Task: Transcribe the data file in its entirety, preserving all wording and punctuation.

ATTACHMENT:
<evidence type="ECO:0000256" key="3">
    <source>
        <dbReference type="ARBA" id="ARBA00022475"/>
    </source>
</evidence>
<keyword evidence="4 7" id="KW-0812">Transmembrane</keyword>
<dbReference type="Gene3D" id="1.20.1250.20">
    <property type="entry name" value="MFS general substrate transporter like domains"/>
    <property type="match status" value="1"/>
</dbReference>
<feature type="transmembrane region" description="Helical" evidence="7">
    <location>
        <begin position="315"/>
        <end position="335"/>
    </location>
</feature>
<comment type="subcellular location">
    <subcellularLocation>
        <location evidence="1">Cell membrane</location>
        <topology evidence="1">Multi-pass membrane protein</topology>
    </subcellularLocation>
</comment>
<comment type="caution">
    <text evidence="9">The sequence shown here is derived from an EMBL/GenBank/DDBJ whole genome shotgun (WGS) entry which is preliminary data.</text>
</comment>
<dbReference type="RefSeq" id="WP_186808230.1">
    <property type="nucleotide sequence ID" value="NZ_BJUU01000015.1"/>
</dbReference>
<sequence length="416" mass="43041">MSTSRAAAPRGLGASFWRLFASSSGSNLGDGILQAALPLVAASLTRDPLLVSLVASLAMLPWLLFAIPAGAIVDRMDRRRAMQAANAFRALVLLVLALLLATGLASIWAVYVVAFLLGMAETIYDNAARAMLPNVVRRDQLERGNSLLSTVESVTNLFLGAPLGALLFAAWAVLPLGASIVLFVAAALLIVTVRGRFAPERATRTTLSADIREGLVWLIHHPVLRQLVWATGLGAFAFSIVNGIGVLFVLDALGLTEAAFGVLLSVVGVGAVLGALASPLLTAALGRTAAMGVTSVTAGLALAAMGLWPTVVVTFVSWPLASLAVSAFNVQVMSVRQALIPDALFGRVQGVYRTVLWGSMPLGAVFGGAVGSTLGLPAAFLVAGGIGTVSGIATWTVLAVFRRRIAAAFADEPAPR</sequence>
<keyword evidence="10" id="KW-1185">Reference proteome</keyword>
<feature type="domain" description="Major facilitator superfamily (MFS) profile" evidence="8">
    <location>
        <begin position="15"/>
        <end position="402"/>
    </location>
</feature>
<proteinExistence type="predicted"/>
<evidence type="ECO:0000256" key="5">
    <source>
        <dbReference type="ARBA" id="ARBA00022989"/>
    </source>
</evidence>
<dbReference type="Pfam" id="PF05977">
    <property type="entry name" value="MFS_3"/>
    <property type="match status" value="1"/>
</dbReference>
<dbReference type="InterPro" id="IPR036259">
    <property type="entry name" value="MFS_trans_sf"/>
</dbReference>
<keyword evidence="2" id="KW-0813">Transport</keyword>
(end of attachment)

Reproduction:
<evidence type="ECO:0000256" key="3">
    <source>
        <dbReference type="ARBA" id="ARBA00022475"/>
    </source>
</evidence>
<keyword evidence="4 7" id="KW-0812">Transmembrane</keyword>
<dbReference type="Gene3D" id="1.20.1250.20">
    <property type="entry name" value="MFS general substrate transporter like domains"/>
    <property type="match status" value="1"/>
</dbReference>
<feature type="transmembrane region" description="Helical" evidence="7">
    <location>
        <begin position="315"/>
        <end position="335"/>
    </location>
</feature>
<comment type="subcellular location">
    <subcellularLocation>
        <location evidence="1">Cell membrane</location>
        <topology evidence="1">Multi-pass membrane protein</topology>
    </subcellularLocation>
</comment>
<comment type="caution">
    <text evidence="9">The sequence shown here is derived from an EMBL/GenBank/DDBJ whole genome shotgun (WGS) entry which is preliminary data.</text>
</comment>
<dbReference type="RefSeq" id="WP_186808230.1">
    <property type="nucleotide sequence ID" value="NZ_BJUU01000015.1"/>
</dbReference>
<sequence length="416" mass="43041">MSTSRAAAPRGLGASFWRLFASSSGSNLGDGILQAALPLVAASLTRDPLLVSLVASLAMLPWLLFAIPAGAIVDRMDRRRAMQAANAFRALVLLVLALLLATGLASIWAVYVVAFLLGMAETIYDNAARAMLPNVVRRDQLERGNSLLSTVESVTNLFLGAPLGALLFAAWAVLPLGASIVLFVAAALLIVTVRGRFAPERATRTTLSADIREGLVWLIHHPVLRQLVWATGLGAFAFSIVNGIGVLFVLDALGLTEAAFGVLLSVVGVGAVLGALASPLLTAALGRTAAMGVTSVTAGLALAAMGLWPTVVVTFVSWPLASLAVSAFNVQVMSVRQALIPDALFGRVQGVYRTVLWGSMPLGAVFGGAVGSTLGLPAAFLVAGGIGTVSGIATWTVLAVFRRRIAAAFADEPAPR</sequence>
<keyword evidence="10" id="KW-1185">Reference proteome</keyword>
<feature type="domain" description="Major facilitator superfamily (MFS) profile" evidence="8">
    <location>
        <begin position="15"/>
        <end position="402"/>
    </location>
</feature>
<proteinExistence type="predicted"/>
<evidence type="ECO:0000256" key="5">
    <source>
        <dbReference type="ARBA" id="ARBA00022989"/>
    </source>
</evidence>
<dbReference type="Pfam" id="PF05977">
    <property type="entry name" value="MFS_3"/>
    <property type="match status" value="1"/>
</dbReference>
<dbReference type="InterPro" id="IPR036259">
    <property type="entry name" value="MFS_trans_sf"/>
</dbReference>
<keyword evidence="2" id="KW-0813">Transport</keyword>